The other day I had a conversation with a freelance designer I had just met. I asked him what kind of work he does.
“Oh, I do print, web, and graphic design for all different kinds of clients,” he said. “Some are large, some are small. I do pretty much everything.”
Another person to toss onto my mental scrap pile of designers who I’ll never refer anyone to.
Ok, so I know that sounds harsh. You might be wincing just reading that. But it’s true!
Here are three reasons I likely won’t be sending anyone his way:
- I won’t remember him. There’s nothing special or memorable about someone who does everything for everyone.
- I don’t believe him. It’s very unlikely that he is equally good at designing logos, websites, brochures, and signage for every conceivable type of business or event. I bet that he really excels at a couple things and has more experience within a certain type of industry. But as a client, how would I know if my project falls into his “best work” category?
- I have no real reason to recommend him. If a friend is looking for a logo designer, how would I even recommend this guy? “Hey, there’s this dude I talked to and he was nice, and I guess he does logos, but I don’t really know if that’s his strong suit, so… never mind.” (This is very different than saying, “Oh, I know someone who’s perfect for you!”)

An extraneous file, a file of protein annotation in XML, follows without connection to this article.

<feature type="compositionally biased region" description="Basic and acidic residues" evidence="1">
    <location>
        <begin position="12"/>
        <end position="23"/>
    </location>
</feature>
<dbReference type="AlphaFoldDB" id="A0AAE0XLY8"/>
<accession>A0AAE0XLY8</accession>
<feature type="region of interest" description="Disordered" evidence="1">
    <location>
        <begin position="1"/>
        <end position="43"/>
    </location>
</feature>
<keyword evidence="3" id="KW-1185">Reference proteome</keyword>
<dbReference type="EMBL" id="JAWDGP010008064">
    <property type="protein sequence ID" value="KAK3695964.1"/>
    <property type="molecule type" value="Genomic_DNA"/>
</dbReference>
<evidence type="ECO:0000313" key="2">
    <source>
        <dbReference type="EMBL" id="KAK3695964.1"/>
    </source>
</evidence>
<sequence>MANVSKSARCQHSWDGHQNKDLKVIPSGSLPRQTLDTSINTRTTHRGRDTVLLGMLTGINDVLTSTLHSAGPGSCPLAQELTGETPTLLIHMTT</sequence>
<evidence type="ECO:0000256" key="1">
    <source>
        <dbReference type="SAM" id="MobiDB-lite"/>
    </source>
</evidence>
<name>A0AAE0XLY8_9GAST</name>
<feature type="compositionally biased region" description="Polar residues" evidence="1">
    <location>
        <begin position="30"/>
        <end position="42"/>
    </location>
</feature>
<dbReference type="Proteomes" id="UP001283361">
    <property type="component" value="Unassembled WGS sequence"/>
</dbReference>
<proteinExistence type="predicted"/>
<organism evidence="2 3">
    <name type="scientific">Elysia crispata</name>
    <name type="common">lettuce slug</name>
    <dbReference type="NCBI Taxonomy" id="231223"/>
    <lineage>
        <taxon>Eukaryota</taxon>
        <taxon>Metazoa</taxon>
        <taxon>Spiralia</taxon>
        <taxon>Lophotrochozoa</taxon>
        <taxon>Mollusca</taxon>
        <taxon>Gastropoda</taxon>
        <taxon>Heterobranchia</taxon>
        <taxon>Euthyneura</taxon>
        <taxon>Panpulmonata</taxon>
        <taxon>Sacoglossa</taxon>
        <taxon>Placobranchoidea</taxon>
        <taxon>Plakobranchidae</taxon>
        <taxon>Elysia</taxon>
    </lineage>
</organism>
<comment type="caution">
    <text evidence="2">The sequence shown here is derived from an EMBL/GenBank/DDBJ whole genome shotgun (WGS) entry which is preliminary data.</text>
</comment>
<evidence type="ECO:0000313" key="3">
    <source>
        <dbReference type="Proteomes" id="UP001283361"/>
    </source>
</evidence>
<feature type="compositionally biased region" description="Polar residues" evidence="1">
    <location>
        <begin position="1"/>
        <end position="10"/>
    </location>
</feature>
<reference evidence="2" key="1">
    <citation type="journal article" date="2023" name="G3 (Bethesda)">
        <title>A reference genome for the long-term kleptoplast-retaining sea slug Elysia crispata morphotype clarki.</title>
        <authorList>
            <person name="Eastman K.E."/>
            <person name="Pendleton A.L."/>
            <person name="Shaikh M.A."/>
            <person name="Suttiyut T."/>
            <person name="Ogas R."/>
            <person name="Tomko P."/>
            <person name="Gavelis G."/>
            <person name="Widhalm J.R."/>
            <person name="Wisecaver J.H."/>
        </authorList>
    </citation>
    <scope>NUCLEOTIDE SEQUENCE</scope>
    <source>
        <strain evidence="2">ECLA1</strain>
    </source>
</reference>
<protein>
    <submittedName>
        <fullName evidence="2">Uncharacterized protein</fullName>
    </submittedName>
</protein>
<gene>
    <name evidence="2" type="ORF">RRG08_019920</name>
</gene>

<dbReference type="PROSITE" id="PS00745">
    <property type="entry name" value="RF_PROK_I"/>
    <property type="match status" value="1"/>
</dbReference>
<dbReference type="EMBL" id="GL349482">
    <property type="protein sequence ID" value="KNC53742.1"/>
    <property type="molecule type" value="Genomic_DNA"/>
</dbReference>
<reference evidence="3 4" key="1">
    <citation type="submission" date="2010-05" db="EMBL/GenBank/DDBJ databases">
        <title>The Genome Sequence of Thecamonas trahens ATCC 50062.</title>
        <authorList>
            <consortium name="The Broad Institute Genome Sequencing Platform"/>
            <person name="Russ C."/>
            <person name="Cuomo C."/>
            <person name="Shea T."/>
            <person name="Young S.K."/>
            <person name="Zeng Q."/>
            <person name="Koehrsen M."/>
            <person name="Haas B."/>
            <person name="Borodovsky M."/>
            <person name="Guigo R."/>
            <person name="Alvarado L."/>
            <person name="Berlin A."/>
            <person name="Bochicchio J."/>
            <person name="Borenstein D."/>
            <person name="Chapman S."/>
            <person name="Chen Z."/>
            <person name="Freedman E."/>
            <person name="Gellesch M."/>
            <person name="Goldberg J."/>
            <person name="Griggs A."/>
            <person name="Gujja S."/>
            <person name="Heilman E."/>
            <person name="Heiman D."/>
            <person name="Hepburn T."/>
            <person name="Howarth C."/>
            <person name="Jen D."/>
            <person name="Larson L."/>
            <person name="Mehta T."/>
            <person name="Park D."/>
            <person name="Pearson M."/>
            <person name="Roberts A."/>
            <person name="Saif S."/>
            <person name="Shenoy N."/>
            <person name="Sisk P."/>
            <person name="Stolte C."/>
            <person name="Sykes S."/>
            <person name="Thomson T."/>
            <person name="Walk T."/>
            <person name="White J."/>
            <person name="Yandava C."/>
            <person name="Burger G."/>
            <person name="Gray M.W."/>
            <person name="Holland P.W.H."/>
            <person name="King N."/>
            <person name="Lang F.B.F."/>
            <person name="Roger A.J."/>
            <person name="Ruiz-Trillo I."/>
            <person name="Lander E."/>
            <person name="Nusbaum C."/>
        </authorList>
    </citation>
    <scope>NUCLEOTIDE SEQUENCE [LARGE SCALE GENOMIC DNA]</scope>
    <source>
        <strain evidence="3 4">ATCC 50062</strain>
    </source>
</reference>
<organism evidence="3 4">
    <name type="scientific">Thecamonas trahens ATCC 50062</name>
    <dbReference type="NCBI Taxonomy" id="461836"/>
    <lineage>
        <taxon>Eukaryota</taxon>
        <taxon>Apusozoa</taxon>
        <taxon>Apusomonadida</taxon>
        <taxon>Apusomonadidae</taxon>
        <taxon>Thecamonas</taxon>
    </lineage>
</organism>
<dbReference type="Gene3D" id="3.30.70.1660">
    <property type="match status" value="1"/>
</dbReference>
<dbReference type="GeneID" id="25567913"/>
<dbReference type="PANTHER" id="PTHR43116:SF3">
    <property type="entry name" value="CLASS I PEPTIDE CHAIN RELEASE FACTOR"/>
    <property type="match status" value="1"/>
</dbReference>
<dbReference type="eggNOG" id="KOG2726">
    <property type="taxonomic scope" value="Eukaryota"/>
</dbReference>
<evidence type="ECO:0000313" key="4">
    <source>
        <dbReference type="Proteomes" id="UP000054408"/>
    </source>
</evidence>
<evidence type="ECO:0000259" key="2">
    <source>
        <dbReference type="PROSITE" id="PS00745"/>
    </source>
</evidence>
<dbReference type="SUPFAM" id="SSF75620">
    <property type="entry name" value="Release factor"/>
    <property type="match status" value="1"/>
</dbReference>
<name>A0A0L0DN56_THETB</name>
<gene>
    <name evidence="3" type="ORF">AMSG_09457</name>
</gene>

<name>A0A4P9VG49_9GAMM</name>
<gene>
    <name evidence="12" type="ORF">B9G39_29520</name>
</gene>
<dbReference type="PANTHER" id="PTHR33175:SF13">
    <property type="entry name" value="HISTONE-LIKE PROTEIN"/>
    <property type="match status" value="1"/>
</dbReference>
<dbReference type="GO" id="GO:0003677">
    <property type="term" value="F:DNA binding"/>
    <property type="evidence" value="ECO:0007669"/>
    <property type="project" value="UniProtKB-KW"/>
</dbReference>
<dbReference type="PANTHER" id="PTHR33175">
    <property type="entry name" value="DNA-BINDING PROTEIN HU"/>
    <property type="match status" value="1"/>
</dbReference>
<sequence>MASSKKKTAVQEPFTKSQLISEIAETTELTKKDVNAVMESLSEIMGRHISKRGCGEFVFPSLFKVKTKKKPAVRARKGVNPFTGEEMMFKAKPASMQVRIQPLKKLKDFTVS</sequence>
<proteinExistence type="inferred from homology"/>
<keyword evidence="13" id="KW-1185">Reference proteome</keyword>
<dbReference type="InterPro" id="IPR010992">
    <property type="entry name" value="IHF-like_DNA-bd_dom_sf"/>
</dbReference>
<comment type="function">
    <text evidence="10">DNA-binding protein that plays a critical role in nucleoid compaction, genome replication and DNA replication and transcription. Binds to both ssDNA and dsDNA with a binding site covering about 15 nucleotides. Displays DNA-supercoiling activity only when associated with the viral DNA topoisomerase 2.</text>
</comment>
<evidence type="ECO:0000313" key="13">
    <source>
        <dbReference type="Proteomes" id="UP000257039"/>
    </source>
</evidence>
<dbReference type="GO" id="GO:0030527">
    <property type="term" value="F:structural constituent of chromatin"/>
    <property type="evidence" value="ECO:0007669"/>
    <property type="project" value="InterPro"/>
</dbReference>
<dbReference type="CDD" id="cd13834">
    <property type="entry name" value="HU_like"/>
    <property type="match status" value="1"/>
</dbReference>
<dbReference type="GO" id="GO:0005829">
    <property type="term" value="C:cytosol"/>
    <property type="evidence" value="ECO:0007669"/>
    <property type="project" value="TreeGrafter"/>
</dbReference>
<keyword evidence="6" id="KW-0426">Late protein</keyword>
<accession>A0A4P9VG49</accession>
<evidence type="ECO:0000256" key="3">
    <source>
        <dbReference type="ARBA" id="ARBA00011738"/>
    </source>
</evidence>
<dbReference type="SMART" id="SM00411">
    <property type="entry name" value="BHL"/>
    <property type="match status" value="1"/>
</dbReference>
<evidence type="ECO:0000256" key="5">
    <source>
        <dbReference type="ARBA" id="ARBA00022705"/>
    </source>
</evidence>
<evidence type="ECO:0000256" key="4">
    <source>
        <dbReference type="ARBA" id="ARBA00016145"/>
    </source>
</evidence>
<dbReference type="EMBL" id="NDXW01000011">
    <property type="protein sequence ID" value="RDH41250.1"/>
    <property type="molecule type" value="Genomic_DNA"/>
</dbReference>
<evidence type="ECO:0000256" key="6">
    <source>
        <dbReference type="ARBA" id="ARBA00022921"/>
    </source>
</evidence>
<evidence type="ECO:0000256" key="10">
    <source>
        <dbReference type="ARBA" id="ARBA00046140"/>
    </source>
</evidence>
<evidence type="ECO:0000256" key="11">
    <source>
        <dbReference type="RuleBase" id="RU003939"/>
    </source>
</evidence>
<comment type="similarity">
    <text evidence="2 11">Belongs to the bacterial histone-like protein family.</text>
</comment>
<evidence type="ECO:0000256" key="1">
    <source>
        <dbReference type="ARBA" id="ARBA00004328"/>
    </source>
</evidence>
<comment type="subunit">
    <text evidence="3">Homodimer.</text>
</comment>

Now compare this to a different type of entrepreneur. One who has narrowed in on their ideal offerings, clients, and projects. For example...
A photographer who specializes in adventure weddings.
Or a graphic designer who only works with non-profits of a certain size.
Or a business consultant who helps old magazine companies adapt to the digital age.
These are all examples of clients of mine who have done the hard work to really commit to their best work. Their niches are memorable, show purpose, and inspire trust… instead of a hazy sense of confusion or doubt. They are positioned to be easily remembered and confidently recommended.
Ok, so I know what you’re thinking. If you’re someone who’s currently a generalist, you probably have a lot of really great reasons for doing so.
Like, you don’t want to get bored by doing the same types of projects for the same types of people all the time.
Or, you don’t want to turn away money so it feels safer to just take everything that comes your way.
Or, you’re new to your work (or to doing it independently) and are still building your portfolio and figuring out which projects you like best.
Well, as far as I’m concerned, the only legitimate reason to be a generalist is that last one. In pretty much any other case, you’re going to have better clients, higher revenue, more satisfaction in your work, and less burn-out by narrowing your niche. What's not to like?
Need help finding that niche? This is my favorite thing to do! (You could say it's my specialty!) My Brand Clarity package is an excellent way to hash it out together.